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The Boy Who Was Raised as a Dog: And Other Stories from a Child Psychiatrist's Notebook--What Traumatized Children Can Teach Us About Loss, Love, and Healing (Paperback)
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In this instant classic of developmental psychology, a renowned psychiatrist examines the effect that trauma can have on a child, reveals how PTSD impacts the developing mind, and outlines the path to recovery.
What happens when a young brain is traumatized? How does terror, abuse, or disaster affect a child's mind -- and how can that mind recover? Child psychiatrist Dr. Bruce D. Perry has helped children faced with unimaginable horror: genocide survivors, murder witnesses, kidnapped teenagers, and victims of family violence.
In The Boy Who Was Raised as a Dog, Dr. Perry tells their stories of trauma and transformation through the lens of science, revealing the brain's astonishing capacity for healing. Deftly combining unforgettable case histories with his own compassionate, insightful strategies for rehabilitation, Perry explains what exactly happens to the brain when a child is exposed to extreme stress -- and reveals the unexpected measures that can be taken to ease a child's pain and help him grow into a healthy adult.
As a senior fellow at the Child Trauma Academy, Dr. Perry and his clinical group worked with hundreds who endured severe childhood neglect and abuse with incredible resilience and strength. Through the stories of children who recover -- physically, mentally, and emotionally -- from the most devastating circumstances, Perry shows how simple things like surroundings, affection, language, and touch can deeply impact the developing brain, for better or for worse. In this deeply informed and moving book, Bruce Perry dramatically demonstrates that only when we understand the science of the mind can we hope to heal the spirit of even the most wounded child.
About the Author
Bruce D. Perry, MD, PhD, is the senior fellow of the ChildTrauma Academy, a not-for-profit organization based in Houston, TX, and an adjust professor in the Department of Psychiatry and Behavioral Sciences at the Feinberg School of Medicine at Northwestern University in Chicago.
Maia Szalavitz is an award-winning journalist who specializes in neuroscience. With Dr. Perry, she also cowrote Born for Love: Why Empathy Is Essential--and Endangered. Her other books include Unbroken Brain: A Revolutionary New Way of Understanding Addiction and Help at Any Cost: How the Troubled-Teen Industry Cons Parents and Hurts Kids. She lives in New York City with her husband and a Siamese shelter cat.
"Filled with compassionate, caring stories by a wise healer and scientist, this book will appeal to all who are interested in understanding how children heal."—Lynn Ponton, MD, author of The Romance of Risk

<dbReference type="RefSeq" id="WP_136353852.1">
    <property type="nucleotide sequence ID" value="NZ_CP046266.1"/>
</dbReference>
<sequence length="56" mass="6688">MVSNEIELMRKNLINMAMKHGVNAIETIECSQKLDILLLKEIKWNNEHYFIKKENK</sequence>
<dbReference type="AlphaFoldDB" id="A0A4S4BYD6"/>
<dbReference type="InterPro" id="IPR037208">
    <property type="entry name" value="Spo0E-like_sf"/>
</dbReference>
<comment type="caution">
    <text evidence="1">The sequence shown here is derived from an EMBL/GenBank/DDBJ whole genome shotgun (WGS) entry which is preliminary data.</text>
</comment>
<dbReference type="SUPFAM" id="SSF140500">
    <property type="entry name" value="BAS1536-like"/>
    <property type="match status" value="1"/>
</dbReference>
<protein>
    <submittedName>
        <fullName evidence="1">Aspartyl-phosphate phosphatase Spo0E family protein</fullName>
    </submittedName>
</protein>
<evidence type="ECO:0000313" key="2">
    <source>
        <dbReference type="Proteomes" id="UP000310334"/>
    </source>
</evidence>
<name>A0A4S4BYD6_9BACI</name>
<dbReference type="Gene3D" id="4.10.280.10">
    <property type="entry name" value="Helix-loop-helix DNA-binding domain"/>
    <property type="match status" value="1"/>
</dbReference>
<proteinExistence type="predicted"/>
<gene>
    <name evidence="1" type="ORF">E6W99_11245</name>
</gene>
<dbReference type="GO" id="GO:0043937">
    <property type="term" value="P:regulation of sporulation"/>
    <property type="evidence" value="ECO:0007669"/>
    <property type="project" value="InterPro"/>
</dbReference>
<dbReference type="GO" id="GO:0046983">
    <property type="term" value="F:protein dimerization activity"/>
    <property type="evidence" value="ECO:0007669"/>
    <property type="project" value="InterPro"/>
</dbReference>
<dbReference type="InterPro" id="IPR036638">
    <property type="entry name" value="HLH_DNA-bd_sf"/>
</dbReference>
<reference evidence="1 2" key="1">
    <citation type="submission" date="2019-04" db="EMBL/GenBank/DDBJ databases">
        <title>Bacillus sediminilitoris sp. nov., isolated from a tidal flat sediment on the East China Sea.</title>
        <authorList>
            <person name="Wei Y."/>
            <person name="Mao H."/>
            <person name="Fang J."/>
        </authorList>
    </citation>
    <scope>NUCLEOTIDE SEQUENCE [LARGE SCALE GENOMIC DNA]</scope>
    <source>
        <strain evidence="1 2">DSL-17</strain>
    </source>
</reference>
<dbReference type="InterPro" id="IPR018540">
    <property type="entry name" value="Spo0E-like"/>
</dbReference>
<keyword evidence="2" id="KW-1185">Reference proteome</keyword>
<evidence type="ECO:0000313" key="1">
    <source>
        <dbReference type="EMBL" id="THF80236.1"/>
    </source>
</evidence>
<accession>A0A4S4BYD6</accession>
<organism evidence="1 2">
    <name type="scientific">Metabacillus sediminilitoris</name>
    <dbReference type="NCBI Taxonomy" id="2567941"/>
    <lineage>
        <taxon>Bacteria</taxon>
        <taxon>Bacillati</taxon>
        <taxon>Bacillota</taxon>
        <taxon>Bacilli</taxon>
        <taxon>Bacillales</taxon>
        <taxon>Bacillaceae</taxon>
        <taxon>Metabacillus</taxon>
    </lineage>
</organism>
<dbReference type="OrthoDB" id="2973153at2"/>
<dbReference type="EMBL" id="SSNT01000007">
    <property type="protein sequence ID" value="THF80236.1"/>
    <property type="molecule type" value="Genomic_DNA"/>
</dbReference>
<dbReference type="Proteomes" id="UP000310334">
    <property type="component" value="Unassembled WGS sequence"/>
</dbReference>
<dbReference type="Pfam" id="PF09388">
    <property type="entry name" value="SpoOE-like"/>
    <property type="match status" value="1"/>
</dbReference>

"This book demands and deserves attention from parents, educators, policymakers, courts, and therapists. Highly recommended."—Library Journal, starred review
"Perry has learned a thing or two about how not to raise a prospective sociopath.... He makes a powerful case for early intervention for disruptive children to prevent adult sociopathy."—Booklist
"In beautifully written, fascinating accounts of experience working with emotionally stunted and traumatized children, child psychiatrist Perry educates readers about how early-life stress and violence affects the developing brain. He offers simple yet vivid illustrations of the stress response and the brain's mechanisms with facts and images that crystallize in the mind without being too detailed and confusing."—Publishers Weekly
"I have never encountered a child advocate with a better mind, a bigger heart, or a more generous spirit than Bruce Perry. This book captures the essence of his insights and the heroism of his actions on behalf of children who have encountered the dark side of human experience."—James Garbarino, PhD, author of Lost Boys: Why Our Sons Turn Violent and How We Can Save Them
"For many years, Bruce Perry's work has been deserving of our highest praise. This book is his crowning achievement, the ultimate combination of science and humanity."—Joel A. Dvoskin, PhD, ABPP, University of Arizona College of Medicine, and President, American Psychology-Law Society
"In this harrowing but profoundly humane book, Perry and Szalavitz provide an all too timely, utterly engrossing account of traumatized children's lives.... Once I opened it, I could not put it down."—Sarah Blaffer Hrdy, author of Mother Nature: Maternal Instincts and How They Shape the Human Species
"The Boy Who Was Raised as a Dog is Bruce Perry's finest achievement.... Anyone who wants to understand childhood trauma and its heartbreaking consequences must read this book."—Andrew Vachss, best-selling author of Mask Market and founder and national advisory board member of PROTECT: The National Association to Protect Children.